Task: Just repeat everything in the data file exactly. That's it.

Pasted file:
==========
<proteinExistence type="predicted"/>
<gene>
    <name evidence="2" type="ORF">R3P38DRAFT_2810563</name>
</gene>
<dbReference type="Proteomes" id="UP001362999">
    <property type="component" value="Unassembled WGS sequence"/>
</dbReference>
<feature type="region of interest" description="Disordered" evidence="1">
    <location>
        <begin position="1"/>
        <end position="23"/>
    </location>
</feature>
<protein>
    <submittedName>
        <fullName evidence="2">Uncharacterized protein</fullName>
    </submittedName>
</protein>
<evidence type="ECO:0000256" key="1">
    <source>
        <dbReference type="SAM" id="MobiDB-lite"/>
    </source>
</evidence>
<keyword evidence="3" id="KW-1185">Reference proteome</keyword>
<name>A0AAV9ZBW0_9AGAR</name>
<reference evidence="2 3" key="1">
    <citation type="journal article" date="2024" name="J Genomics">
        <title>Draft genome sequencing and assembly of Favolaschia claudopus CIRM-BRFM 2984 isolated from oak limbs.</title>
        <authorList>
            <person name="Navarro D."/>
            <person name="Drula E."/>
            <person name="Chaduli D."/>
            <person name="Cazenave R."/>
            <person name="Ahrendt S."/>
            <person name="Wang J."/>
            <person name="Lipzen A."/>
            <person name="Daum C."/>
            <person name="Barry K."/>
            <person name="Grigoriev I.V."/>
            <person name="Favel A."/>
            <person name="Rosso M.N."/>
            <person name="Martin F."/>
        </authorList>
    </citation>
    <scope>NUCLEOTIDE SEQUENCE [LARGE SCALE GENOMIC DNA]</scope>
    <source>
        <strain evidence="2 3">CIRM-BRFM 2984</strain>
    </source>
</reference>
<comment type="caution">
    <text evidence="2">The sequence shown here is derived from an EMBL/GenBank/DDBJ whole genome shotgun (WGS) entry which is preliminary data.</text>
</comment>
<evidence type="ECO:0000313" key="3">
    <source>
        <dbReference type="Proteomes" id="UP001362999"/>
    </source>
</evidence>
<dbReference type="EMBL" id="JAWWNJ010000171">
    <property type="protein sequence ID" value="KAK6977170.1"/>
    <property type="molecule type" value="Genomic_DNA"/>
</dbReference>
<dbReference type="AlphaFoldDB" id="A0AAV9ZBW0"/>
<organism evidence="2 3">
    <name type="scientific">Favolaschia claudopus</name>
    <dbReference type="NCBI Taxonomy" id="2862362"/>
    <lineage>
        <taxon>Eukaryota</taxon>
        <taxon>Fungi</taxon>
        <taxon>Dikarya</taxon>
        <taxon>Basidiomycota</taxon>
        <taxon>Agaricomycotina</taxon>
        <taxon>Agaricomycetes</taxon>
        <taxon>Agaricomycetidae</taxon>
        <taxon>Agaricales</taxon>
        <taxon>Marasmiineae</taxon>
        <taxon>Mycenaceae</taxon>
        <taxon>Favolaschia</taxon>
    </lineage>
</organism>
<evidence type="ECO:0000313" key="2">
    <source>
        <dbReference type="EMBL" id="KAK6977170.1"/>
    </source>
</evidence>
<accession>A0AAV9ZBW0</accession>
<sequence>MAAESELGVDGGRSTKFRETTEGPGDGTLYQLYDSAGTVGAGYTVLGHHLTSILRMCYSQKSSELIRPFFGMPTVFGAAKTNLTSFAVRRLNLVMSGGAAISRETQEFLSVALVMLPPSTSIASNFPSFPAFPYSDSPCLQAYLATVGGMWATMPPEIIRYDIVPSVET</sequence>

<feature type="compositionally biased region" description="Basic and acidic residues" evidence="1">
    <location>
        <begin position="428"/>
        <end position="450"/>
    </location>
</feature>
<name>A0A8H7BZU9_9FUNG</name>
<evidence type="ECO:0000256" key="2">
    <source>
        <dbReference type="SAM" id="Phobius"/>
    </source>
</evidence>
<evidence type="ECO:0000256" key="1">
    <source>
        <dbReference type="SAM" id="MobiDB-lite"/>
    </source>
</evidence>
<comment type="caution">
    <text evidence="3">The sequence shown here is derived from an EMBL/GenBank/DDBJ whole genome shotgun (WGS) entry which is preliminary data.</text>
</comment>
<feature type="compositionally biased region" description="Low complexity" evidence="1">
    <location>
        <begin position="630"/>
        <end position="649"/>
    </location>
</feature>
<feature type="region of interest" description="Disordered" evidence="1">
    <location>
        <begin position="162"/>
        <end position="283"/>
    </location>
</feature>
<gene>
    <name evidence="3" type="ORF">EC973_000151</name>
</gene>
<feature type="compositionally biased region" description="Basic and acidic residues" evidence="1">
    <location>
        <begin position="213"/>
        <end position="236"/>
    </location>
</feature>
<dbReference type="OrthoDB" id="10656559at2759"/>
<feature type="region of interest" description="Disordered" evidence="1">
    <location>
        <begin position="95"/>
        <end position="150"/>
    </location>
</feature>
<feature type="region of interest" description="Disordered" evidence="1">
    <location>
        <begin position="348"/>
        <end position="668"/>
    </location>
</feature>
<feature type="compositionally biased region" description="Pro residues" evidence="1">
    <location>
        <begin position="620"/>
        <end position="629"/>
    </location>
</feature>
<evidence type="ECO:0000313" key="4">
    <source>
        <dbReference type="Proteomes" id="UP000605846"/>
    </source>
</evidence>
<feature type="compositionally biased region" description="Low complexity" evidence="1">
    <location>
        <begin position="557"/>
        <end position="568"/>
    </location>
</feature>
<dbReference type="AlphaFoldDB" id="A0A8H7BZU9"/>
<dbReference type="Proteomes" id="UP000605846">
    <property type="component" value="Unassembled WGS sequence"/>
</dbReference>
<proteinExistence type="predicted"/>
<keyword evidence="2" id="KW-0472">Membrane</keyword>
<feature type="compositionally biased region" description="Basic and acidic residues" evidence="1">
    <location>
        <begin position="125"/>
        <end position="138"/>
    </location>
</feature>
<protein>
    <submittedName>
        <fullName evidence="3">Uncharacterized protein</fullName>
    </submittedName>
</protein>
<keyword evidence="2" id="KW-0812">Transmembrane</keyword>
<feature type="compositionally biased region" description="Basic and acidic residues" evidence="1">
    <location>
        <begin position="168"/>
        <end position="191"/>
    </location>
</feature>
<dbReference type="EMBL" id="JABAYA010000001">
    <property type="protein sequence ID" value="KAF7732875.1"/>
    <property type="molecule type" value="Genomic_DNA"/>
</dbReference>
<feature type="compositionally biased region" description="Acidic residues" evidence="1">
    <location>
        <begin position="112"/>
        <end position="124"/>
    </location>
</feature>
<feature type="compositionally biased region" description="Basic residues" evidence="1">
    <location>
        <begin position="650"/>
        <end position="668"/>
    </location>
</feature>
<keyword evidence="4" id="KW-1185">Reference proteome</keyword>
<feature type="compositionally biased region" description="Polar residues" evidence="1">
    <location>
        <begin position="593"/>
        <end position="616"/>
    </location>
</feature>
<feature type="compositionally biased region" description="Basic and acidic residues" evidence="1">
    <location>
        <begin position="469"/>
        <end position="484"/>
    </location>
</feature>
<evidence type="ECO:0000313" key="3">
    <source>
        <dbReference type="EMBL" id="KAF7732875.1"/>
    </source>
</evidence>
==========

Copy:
<proteinExistence type="predicted"/>
<gene>
    <name evidence="2" type="ORF">R3P38DRAFT_2810563</name>
</gene>
<dbReference type="Proteomes" id="UP001362999">
    <property type="component" value="Unassembled WGS sequence"/>
</dbReference>
<feature type="region of interest" description="Disordered" evidence="1">
    <location>
        <begin position="1"/>
        <end position="23"/>
    </location>
</feature>
<protein>
    <submittedName>
        <fullName evidence="2">Uncharacterized protein</fullName>
    </submittedName>
</protein>
<evidence type="ECO:0000256" key="1">
    <source>
        <dbReference type="SAM" id="MobiDB-lite"/>
    </source>
</evidence>
<keyword evidence="3" id="KW-1185">Reference proteome</keyword>
<name>A0AAV9ZBW0_9AGAR</name>
<reference evidence="2 3" key="1">
    <citation type="journal article" date="2024" name="J Genomics">
        <title>Draft genome sequencing and assembly of Favolaschia claudopus CIRM-BRFM 2984 isolated from oak limbs.</title>
        <authorList>
            <person name="Navarro D."/>
            <person name="Drula E."/>
            <person name="Chaduli D."/>
            <person name="Cazenave R."/>
            <person name="Ahrendt S."/>
            <person name="Wang J."/>
            <person name="Lipzen A."/>
            <person name="Daum C."/>
            <person name="Barry K."/>
            <person name="Grigoriev I.V."/>
            <person name="Favel A."/>
            <person name="Rosso M.N."/>
            <person name="Martin F."/>
        </authorList>
    </citation>
    <scope>NUCLEOTIDE SEQUENCE [LARGE SCALE GENOMIC DNA]</scope>
    <source>
        <strain evidence="2 3">CIRM-BRFM 2984</strain>
    </source>
</reference>
<comment type="caution">
    <text evidence="2">The sequence shown here is derived from an EMBL/GenBank/DDBJ whole genome shotgun (WGS) entry which is preliminary data.</text>
</comment>
<evidence type="ECO:0000313" key="3">
    <source>
        <dbReference type="Proteomes" id="UP001362999"/>
    </source>
</evidence>
<dbReference type="EMBL" id="JAWWNJ010000171">
    <property type="protein sequence ID" value="KAK6977170.1"/>
    <property type="molecule type" value="Genomic_DNA"/>
</dbReference>
<dbReference type="AlphaFoldDB" id="A0AAV9ZBW0"/>
<organism evidence="2 3">
    <name type="scientific">Favolaschia claudopus</name>
    <dbReference type="NCBI Taxonomy" id="2862362"/>
    <lineage>
        <taxon>Eukaryota</taxon>
        <taxon>Fungi</taxon>
        <taxon>Dikarya</taxon>
        <taxon>Basidiomycota</taxon>
        <taxon>Agaricomycotina</taxon>
        <taxon>Agaricomycetes</taxon>
        <taxon>Agaricomycetidae</taxon>
        <taxon>Agaricales</taxon>
        <taxon>Marasmiineae</taxon>
        <taxon>Mycenaceae</taxon>
        <taxon>Favolaschia</taxon>
    </lineage>
</organism>
<evidence type="ECO:0000313" key="2">
    <source>
        <dbReference type="EMBL" id="KAK6977170.1"/>
    </source>
</evidence>
<accession>A0AAV9ZBW0</accession>
<sequence>MAAESELGVDGGRSTKFRETTEGPGDGTLYQLYDSAGTVGAGYTVLGHHLTSILRMCYSQKSSELIRPFFGMPTVFGAAKTNLTSFAVRRLNLVMSGGAAISRETQEFLSVALVMLPPSTSIASNFPSFPAFPYSDSPCLQAYLATVGGMWATMPPEIIRYDIVPSVET</sequence>

<feature type="compositionally biased region" description="Basic and acidic residues" evidence="1">
    <location>
        <begin position="428"/>
        <end position="450"/>
    </location>
</feature>
<name>A0A8H7BZU9_9FUNG</name>
<evidence type="ECO:0000256" key="2">
    <source>
        <dbReference type="SAM" id="Phobius"/>
    </source>
</evidence>
<evidence type="ECO:0000256" key="1">
    <source>
        <dbReference type="SAM" id="MobiDB-lite"/>
    </source>
</evidence>
<comment type="caution">
    <text evidence="3">The sequence shown here is derived from an EMBL/GenBank/DDBJ whole genome shotgun (WGS) entry which is preliminary data.</text>
</comment>
<feature type="compositionally biased region" description="Low complexity" evidence="1">
    <location>
        <begin position="630"/>
        <end position="649"/>
    </location>
</feature>
<feature type="region of interest" description="Disordered" evidence="1">
    <location>
        <begin position="162"/>
        <end position="283"/>
    </location>
</feature>
<gene>
    <name evidence="3" type="ORF">EC973_000151</name>
</gene>
<feature type="compositionally biased region" description="Basic and acidic residues" evidence="1">
    <location>
        <begin position="213"/>
        <end position="236"/>
    </location>
</feature>
<dbReference type="OrthoDB" id="10656559at2759"/>
<feature type="region of interest" description="Disordered" evidence="1">
    <location>
        <begin position="95"/>
        <end position="150"/>
    </location>
</feature>
<feature type="region of interest" description="Disordered" evidence="1">
    <location>
        <begin position="348"/>
        <end position="668"/>
    </location>
</feature>
<feature type="compositionally biased region" description="Pro residues" evidence="1">
    <location>
        <begin position="620"/>
        <end position="629"/>
    </location>
</feature>
<evidence type="ECO:0000313" key="4">
    <source>
        <dbReference type="Proteomes" id="UP000605846"/>
    </source>
</evidence>
<feature type="compositionally biased region" description="Low complexity" evidence="1">
    <location>
        <begin position="557"/>
        <end position="568"/>
    </location>
</feature>
<dbReference type="AlphaFoldDB" id="A0A8H7BZU9"/>
<dbReference type="Proteomes" id="UP000605846">
    <property type="component" value="Unassembled WGS sequence"/>
</dbReference>
<proteinExistence type="predicted"/>
<keyword evidence="2" id="KW-0472">Membrane</keyword>
<feature type="compositionally biased region" description="Basic and acidic residues" evidence="1">
    <location>
        <begin position="125"/>
        <end position="138"/>
    </location>
</feature>
<protein>
    <submittedName>
        <fullName evidence="3">Uncharacterized protein</fullName>
    </submittedName>
</protein>
<keyword evidence="2" id="KW-0812">Transmembrane</keyword>
<feature type="compositionally biased region" description="Basic and acidic residues" evidence="1">
    <location>
        <begin position="168"/>
        <end position="191"/>
    </location>
</feature>
<dbReference type="EMBL" id="JABAYA010000001">
    <property type="protein sequence ID" value="KAF7732875.1"/>
    <property type="molecule type" value="Genomic_DNA"/>
</dbReference>
<feature type="compositionally biased region" description="Acidic residues" evidence="1">
    <location>
        <begin position="112"/>
        <end position="124"/>
    </location>
</feature>
<feature type="compositionally biased region" description="Basic residues" evidence="1">
    <location>
        <begin position="650"/>
        <end position="668"/>
    </location>
</feature>
<keyword evidence="4" id="KW-1185">Reference proteome</keyword>
<feature type="compositionally biased region" description="Polar residues" evidence="1">
    <location>
        <begin position="593"/>
        <end position="616"/>
    </location>
</feature>
<feature type="compositionally biased region" description="Basic and acidic residues" evidence="1">
    <location>
        <begin position="469"/>
        <end position="484"/>
    </location>
</feature>
<evidence type="ECO:0000313" key="3">
    <source>
        <dbReference type="EMBL" id="KAF7732875.1"/>
    </source>
</evidence>